So all the song credits should say, “By Clive Davis”? No, not all of them. But even the versions I had of things like “Revenge” and “Effigy” were cleaned up by the appointed engineer, producer, and Clive and made more palatable to a pop audience. Basically, I think they signed me for having high cheekbones and being a skinny little white guy that was playing pop and funk.



What do you think they wanted you to be?The flavor of the month that year was the Psychedelic Furs. So they appointed [the Furs’ drummer] Vince Ely as producer of [With Sympathy]. And Vince is a great guy and all that, but he’d never produced before. It was all about the look of it.



And damn it, they made me cut my hair, and that pissed me off the most. I’m an old hippie, so it’s like Samson losing his hair. I felt powerless, naked, vulnerable. It was horrible.



Bob Roberts, who played keys on With Sympathy, gave an interview a few years ago where he said you “certainly seemed to be into it at the time, more so than anyone else.” But he added that the record didn’t really reflect how you sounded onstage. He wasn’t in London fielding the calls from Clive Davis, OK? And yes, he’s right: It did not capture us at the time because we did a lot of varied material that eventually got rejected. I really don’t know what he’s talking about because he wasn’t there. Maybe the band and him couldn’t twist my arm on things, but Clive Davis on the phone can certainly twist your arm. You pretty much do as told.



Was Clive Davis scary back then? When you’re 21, 22 years old and you’re just coming out of a squat and now you’re living in London and fancy hotels, I’m recording at AIR Studios, George Martin’s place, with Queen’s engineer, I’m like, “Whoa.” Of course, it’s overwhelming. So you go along with everything.


















Derick Smith*





The credits for With Sympathy say you not only wrote “Should Have Known Better” but recorded every instrument yourself. Is that wrong? That one’s all mine. And yeah, there’s some real pop flavor to a lot of that stuff that I was writing back then. I’d just found keyboards and fell in love with them, and so a lot of the stuff I was doing was getting away from my roots.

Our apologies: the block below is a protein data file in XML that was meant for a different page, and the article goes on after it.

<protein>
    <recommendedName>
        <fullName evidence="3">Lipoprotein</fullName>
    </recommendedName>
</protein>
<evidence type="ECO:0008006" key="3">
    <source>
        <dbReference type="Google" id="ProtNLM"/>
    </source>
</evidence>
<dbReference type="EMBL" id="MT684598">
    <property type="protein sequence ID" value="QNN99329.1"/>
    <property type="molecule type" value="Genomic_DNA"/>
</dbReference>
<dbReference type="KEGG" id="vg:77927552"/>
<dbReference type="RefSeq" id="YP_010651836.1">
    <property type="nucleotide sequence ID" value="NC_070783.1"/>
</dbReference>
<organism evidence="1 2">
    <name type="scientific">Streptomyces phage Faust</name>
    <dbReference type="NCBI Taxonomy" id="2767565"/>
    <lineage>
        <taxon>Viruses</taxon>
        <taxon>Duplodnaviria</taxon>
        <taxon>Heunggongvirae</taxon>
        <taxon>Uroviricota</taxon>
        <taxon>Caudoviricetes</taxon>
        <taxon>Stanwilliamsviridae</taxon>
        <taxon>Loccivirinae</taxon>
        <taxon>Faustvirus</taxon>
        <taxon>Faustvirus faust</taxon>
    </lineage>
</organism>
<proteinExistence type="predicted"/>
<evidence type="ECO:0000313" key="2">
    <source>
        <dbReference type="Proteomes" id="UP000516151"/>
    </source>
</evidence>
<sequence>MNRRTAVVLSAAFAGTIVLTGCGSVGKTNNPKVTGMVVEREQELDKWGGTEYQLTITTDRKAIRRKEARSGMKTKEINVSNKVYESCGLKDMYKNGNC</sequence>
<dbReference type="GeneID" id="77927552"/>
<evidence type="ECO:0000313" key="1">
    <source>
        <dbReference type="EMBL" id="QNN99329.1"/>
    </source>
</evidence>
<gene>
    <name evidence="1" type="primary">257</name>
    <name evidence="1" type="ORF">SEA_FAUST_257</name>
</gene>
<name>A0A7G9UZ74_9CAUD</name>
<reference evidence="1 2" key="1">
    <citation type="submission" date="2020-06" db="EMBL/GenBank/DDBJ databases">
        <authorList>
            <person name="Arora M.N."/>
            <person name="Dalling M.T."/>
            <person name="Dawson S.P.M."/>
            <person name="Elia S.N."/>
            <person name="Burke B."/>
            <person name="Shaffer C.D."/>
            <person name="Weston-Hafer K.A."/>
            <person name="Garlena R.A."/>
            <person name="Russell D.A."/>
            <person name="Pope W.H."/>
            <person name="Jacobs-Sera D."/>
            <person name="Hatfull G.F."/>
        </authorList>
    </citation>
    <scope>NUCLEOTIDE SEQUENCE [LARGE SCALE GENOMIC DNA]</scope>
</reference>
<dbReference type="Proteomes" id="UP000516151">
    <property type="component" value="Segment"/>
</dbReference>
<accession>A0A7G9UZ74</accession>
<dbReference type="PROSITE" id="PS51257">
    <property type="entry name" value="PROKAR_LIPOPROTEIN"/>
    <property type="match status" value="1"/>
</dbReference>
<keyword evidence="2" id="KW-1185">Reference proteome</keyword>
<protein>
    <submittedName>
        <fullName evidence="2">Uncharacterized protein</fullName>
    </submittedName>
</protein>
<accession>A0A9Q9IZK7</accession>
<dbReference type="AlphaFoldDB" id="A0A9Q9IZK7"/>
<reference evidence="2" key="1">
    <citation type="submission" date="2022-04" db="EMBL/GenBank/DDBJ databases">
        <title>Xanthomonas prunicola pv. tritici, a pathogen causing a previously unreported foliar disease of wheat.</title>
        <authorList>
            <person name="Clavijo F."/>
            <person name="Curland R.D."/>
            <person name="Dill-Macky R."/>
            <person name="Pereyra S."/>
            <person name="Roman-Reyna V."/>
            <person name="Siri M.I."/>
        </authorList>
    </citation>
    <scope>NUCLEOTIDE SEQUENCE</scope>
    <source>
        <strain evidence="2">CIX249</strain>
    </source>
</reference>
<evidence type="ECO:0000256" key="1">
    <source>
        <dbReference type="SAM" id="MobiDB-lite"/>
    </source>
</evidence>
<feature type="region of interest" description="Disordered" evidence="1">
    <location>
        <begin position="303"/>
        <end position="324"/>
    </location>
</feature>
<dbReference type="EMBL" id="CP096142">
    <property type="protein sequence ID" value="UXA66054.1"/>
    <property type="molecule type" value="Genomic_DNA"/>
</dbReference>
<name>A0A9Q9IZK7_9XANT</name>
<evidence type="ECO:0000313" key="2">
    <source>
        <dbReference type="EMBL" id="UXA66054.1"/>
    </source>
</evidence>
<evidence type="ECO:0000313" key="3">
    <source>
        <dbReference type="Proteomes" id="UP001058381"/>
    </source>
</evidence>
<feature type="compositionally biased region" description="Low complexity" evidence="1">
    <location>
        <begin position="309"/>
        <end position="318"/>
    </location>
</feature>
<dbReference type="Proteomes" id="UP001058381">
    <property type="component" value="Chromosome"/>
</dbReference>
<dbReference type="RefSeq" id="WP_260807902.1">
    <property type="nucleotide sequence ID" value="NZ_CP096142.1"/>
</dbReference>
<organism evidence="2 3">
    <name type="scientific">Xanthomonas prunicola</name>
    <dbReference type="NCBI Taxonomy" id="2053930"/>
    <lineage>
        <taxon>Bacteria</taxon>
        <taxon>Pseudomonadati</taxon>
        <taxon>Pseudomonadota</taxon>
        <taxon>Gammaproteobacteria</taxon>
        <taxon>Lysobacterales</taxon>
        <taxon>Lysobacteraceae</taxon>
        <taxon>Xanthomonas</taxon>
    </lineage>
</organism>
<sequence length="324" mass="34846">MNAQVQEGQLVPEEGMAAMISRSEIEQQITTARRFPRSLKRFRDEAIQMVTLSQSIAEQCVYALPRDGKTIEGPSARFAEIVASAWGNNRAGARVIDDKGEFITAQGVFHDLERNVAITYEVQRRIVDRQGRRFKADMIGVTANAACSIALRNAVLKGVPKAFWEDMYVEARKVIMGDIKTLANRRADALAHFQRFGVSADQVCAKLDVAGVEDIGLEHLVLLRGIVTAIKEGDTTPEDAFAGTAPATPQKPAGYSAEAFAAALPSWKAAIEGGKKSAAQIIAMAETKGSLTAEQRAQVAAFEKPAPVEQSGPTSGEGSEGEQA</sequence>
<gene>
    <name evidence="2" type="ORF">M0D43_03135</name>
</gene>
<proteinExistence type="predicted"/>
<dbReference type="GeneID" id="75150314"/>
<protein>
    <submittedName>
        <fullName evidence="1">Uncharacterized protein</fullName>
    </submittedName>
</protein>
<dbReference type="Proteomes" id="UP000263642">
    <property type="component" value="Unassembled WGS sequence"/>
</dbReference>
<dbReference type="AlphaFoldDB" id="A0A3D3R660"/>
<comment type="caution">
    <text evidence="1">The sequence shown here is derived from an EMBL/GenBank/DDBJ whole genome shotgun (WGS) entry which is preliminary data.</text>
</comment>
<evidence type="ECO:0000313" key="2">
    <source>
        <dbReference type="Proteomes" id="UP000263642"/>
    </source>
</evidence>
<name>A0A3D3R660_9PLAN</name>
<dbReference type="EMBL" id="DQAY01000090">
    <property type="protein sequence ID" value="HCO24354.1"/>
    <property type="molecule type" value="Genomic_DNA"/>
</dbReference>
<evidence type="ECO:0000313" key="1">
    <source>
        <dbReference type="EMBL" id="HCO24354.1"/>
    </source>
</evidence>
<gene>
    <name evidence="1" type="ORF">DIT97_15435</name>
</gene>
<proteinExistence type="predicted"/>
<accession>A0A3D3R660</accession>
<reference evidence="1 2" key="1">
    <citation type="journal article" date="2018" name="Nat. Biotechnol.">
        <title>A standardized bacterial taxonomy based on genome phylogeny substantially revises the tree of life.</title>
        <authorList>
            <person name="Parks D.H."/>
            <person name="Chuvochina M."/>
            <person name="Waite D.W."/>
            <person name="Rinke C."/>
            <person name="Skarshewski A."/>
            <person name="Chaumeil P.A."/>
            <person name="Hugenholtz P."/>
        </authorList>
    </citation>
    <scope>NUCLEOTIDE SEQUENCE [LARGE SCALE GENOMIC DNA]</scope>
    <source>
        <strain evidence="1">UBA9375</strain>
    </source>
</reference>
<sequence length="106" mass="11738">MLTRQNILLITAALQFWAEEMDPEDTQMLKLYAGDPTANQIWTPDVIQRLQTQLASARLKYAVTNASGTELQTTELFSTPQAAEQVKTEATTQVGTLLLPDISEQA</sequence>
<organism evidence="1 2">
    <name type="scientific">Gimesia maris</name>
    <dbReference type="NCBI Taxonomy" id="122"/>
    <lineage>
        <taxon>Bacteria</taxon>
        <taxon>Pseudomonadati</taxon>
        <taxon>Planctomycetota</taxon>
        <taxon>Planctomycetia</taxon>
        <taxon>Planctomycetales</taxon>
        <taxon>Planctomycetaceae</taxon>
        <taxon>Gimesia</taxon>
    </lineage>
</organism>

Before that, I was in a metal cover band, oddly enough, called Slayer. It came before Slayer, back in ’78. And by ’79, ’80, I was in Special Affect, which is very Gang of Four-ish. And then keyboards came out, and I started writing poppier stuff. But all that stuff like “Every Day Is Halloween” was written in ’81, ’82.



What were you listening to around the time you wrote With Sympathy? My taste is completely wacko, off the charts. I listened to everything from Yma Sumac to Gang of Four to Thelonious Monk, and then into Sex Pistols, Buzzcocks. Then Killing Joke came out, and that sealed the deal for me. It was just like, “No, I’m throwing out the synthesizers, and I’m going to do a lot more guitar.”



I found an interview with you from 1982 where you said, “Chic is the best band ever as far as I’m concerned.” Oh yeah, absolutely. I still feel that way. But like I said, I’m all over the map. There’s only two types of music: There’s good and there’s shit. I was hoping I was listening to the good shit.



You also described Ministry’s music by saying, “If you can’t dance to it, you’re either a cripple or disinterested.“ Well, back then I was DJ’ing as well, so that was important to me. You had to make people dance and buy drinks, otherwise you’re out of here. So at the time, that was a much more important factor in my songwriting than it is today.



When is the last time you listened to With Sympathy? About 40 years ago. I still haven’t. I’ve listened to the songs my band ambushed me with on the bus but the actual original versions, no. I burned those tapes on a barbecue. We had to start from scratch on doing this show because we had no stems, no guide to go by. I didn’t even know what songs were on the album, to be honest.



I was going to ask what you thought of your vocals on the album. I’ve listened to some songs but not the whole album. I was singing in this high-key register that I couldn’t pull off now at gunpoint. It just sounds so naïve to me.



On “Effigy,” you had a British affectation, singing about “me mom and me dad.” What was that about? Well, I was living there. You’re obviously influenced by your environment, so I don’t feel bad about that. That’s how I spoke on an everyday basis when I was living there. By the time I was done with Twitch, I’d lived there two years.



“Effigy” was used in an episode of Euphoria a few years back. What do you think about how it appeals a new audience? Do you still ask fans to donate $1,000 to charity to sign it? I’m happy to sign it now because I’m ready to own it. I’m ready to stop that haunting me.



You left Arista after With Sympathy. What happened?I literally had to go to court and sue to leave. They offered me a lot of money to stay, and I was just like, no, no, no, no, because I couldn’t look into a mirror anymore. I didn’t feel like I was myself anymore.



What strikes you when you look at the photo of yourself in the album art for With Sympathy? What strikes me is anger that my management was in literally cahoots with Arista. The record company basically said, “You need to cut your hair.” Then they took me to some place on Melrose here, flew me out, and picked out a bunch of sharkskin suits.